U.S. Steel financed and constructed the Unisphere in Flushing Meadows-Corona Park, Queens, New York, for the 1964 World's Fair. It is the largest globe ever made and is one of the world's largest free-standing sculptures.[86][87]

Fabrication of Chicago Picasso sculpture[edit]

The Chicago Picasso sculpture was fabricated by U.S. Steel in Gary, Indiana, before being disassembled and relocated to Chicago.[88] U.S. Steel donated the steel for the construction of St. Michael's Catholic Church in Chicago since 90 percent of the parishioners worked at its mills.[89]

United States Steel Hour television program and Walt Disney World involvement[edit]

U.S. Steel sponsored The United States Steel Hour television program from 1945 until 1963 on CBS. U.S. Steel built both the Disney's Contemporary Resort[90][91][92] and the Disney's Polynesian Resort in 1971 at Walt Disney World, in part to showcase its residential steel building "modular" products to high-end and luxury consumers.[93]

This same U.S. Steel manufacturing plant that was located on Disney property also helped build the now defunct Court of Flags Resort in Orlando, Florida, on Major Blvd.

Real estate development[edit]

U.S. Steel was also involved with Florida real estate development including building beachfront condominiums during the 1970s, such as Sand Key near Daytona Beach, Florida,[94][95][96] and the Pasadena Yacht and Country Club near St. Petersburg, Florida.[97]


BOP Shop (Basic Oxygen Process) and Ladle Metallurgy Facility of the Edgar Thomson Steel Works, mid-1990s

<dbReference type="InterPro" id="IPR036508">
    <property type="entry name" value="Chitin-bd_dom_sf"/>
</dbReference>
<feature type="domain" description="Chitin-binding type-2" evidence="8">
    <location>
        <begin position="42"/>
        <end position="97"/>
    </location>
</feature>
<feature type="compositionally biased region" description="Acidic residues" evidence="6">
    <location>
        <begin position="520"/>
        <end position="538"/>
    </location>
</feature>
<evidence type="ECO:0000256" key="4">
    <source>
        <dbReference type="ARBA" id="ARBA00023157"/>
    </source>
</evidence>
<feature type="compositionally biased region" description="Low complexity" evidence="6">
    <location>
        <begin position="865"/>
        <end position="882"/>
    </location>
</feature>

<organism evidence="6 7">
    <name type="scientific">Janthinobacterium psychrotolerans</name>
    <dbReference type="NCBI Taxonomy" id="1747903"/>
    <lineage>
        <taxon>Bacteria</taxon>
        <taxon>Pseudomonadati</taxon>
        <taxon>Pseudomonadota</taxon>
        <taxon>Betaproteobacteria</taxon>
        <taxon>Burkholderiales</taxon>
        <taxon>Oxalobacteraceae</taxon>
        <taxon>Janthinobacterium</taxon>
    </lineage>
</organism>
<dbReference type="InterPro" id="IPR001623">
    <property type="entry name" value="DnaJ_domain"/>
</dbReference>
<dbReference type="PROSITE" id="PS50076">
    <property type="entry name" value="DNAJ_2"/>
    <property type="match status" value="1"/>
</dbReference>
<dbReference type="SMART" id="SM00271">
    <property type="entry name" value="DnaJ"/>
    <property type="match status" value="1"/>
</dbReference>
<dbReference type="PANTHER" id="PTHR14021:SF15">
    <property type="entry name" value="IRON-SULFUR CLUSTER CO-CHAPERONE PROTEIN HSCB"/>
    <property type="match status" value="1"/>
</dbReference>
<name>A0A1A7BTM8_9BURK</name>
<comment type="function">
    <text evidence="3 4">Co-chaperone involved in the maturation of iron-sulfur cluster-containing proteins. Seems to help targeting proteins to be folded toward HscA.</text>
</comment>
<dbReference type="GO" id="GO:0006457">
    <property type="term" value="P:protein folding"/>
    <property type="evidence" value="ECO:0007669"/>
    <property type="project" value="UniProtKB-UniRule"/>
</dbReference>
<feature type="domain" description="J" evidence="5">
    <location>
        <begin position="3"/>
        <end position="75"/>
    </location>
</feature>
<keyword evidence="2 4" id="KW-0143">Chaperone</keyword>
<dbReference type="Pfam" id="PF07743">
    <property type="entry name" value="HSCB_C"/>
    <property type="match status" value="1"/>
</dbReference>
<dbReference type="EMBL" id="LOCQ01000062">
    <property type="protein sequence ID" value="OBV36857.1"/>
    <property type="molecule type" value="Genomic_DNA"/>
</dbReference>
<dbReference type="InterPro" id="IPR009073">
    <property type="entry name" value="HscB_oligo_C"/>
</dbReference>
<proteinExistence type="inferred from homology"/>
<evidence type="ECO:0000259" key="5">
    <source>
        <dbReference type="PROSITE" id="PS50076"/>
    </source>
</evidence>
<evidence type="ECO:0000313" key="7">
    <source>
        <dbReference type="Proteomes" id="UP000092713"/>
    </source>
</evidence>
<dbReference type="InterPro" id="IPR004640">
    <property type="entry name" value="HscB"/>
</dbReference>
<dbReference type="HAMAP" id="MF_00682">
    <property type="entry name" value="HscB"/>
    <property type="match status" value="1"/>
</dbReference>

U.S. Steel has multiple domestic and international facilities.[98]

Clairton Works, coke works in Clairton, Pennsylvania

Of note in the United States is Clairton Works, Edgar Thomson Works, and Irvin Plant, which are all members of Mon Valley Works [99] just outside Pittsburgh, Pennsylvania. Clairton Works is the largest coking facility in North America. Edgar Thomson Works is one of the oldest steel mills in the world. The company acquired Great Lakes Works and Granite City Works, both large integrated steel mills, in 2003 and is partnered with Severstal North America in operating the world's largest electro-galvanizing line, Double Eagle Steel Coating Company at the historic Rouge complex in Dearborn, Michigan.

The Gary Works in Gary, Indiana is the largest integrated mill in North America

U.S. Steel's largest domestic facility is Gary Works, in Gary, Indiana, on the shore of Lake Michigan. For many years, the Gary Works Plant was the world-largest steel mill and it remains the largest integrated mill in North America. It was built in 1906 and has been operating since June 28, 1908. Gary is also home to the U.S. Steel Yard baseball stadium.

U.S. Steel operates a tin mill in East Chicago now known as East Chicago Tin.[100] The mill was idled in 2015, but reopened shortly after.[101] The mill was then 'permanently idled' in 2019, however the facility remains in possession of the corporation as of early 2020.[102]